Prosecutors in Mexico believe their case is much stronger because they won’t have to prove Ye Gon conspired to move the drugs into the United States. Mexican prosecutors are hoping Ye Gon’s conversations with U.S. prosecutors can be used as evidence in Mexico.
Ye Gon’s lawyers accuse Mexican authorities of deliberately putting out false information.
“We believe this is misinformation on the part of the Mexican government in preparation for his possible arrival there,” said Eduardo Balarezo, one of Ye Gon’s attorneys in Washington. “This is why we’re fighting his extradition. We do not believe he can get a fair trial there. We believe Mexico is trying this case in the media.”
Asked whether Ye Gon had made the admission to U.S. authorities, Ye Gon’s lawyer in Mexico, Rogelio de la Garza, said: “I assure you this is a complete lie.”
The accusations revolve around 96 tons of chemicals Ye Gon imported from China in 2005 and 2006. Ye Gon, who owned a pharmaceutical factory west of Mexico City, told the AP that import records prove they were legitimate chemicals intended for use in cold medicines.
Mexican prosecutors say he never made any medicine, instead using his factory to transform the chemicals into pseudoephedrine and selling it to drug gangs for hundreds of millions of dollars for use in the manufacture of methamphetamine.
In court documents, U.S. drug agents call Ye Gon one of the largest pseudoephedrine traffickers in the Western Hemisphere and say he provided the gangs with enough chemicals to make 41 tons of methamphetamine — enough for 185 million typical doses.
A person familiar with the case, who spoke on condition of anonymity because he was not authorized to discuss it, said Ye Gon met over many days in late 2008 and early 2009 in a conference room at the Department of Justice with at least two prosecutors, one Drug Enforcement Administration agent and Ye Gon’s lawyers, including Balarezo. Balarezo denies the conversations took place; two others allegedly present said they could not comment.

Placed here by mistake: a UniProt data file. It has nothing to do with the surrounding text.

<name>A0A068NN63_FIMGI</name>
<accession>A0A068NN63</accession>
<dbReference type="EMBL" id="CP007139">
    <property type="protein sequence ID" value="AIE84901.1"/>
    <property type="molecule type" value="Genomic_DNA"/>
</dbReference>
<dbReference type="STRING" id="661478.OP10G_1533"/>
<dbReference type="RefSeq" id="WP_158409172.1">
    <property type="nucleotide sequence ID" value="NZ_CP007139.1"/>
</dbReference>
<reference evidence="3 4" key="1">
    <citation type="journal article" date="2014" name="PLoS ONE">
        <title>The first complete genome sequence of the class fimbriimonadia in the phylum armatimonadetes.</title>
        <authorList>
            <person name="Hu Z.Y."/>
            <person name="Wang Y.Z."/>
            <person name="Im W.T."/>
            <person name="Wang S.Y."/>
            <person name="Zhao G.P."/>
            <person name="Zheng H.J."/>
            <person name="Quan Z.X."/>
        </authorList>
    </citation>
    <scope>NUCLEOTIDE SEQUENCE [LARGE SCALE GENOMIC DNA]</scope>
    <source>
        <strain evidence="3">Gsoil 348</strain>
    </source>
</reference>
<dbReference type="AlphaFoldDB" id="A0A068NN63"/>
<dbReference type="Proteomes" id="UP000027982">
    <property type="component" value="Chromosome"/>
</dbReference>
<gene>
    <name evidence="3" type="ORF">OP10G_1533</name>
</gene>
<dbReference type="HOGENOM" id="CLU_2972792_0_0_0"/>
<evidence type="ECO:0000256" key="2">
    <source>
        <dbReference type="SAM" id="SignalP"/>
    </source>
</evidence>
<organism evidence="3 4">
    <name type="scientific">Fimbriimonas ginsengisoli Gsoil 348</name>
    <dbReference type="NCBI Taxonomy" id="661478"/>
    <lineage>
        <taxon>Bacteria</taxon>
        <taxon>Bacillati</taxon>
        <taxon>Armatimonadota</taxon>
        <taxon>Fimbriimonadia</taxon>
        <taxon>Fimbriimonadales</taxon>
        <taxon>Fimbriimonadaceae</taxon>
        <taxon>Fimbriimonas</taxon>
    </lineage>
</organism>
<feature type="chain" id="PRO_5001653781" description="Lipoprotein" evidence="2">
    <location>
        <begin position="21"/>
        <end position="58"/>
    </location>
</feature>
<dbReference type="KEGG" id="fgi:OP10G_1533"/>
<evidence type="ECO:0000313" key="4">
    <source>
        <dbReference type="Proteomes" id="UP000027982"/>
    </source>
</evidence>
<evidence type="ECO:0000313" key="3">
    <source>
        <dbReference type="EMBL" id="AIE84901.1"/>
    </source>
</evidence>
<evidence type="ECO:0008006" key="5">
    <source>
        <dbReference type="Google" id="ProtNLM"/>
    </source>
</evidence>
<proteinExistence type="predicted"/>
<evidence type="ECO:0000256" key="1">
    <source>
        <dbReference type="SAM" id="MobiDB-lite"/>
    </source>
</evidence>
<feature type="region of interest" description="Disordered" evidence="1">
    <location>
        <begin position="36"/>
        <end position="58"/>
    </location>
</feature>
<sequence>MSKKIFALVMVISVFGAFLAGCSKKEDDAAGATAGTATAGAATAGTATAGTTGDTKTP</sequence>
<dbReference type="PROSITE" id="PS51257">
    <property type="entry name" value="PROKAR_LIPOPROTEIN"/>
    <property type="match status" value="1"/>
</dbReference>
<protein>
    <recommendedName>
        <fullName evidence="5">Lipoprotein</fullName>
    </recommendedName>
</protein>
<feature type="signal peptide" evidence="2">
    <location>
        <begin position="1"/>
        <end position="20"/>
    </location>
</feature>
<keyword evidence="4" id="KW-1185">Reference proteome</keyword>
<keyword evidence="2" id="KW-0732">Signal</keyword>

The source said Ye Gon provided detailed information about the black market sales, admitting he sold the chemicals for $1,100 to $1,400 per pound ($2,400 to $3,000 per kilogram). Import documents show the chemicals cost Ye Gon less than $22 a pound ($49 a kilogram), meaning his margin in the operations in question would have been more than $200 million.
The source also said Ye Gon provided the names of some of his buyers, though he would not disclose their identities to the AP out of fear they might take revenge on people involved in the case. Mexican officials have linked Ye Gon to the powerful Sinaloa Cartel.
Velarde stressed that Ye Gon’s admission was made during informal interviews and not in open court. As such, he said, it did not constitute an official confession. Still, he described it as potentially useful if Mexican officials are successful in winning Ye Gon’s extradition.
“If we decide we need that evidence for our case, then we’ll have to make a formal request to the U.S. government that it send us those interviews with the prosecutors,” he said.
Associated Press writers Michael Rubinkam in Allentown, Pa., and Mark Stevenson in Mexico City contributed to this story.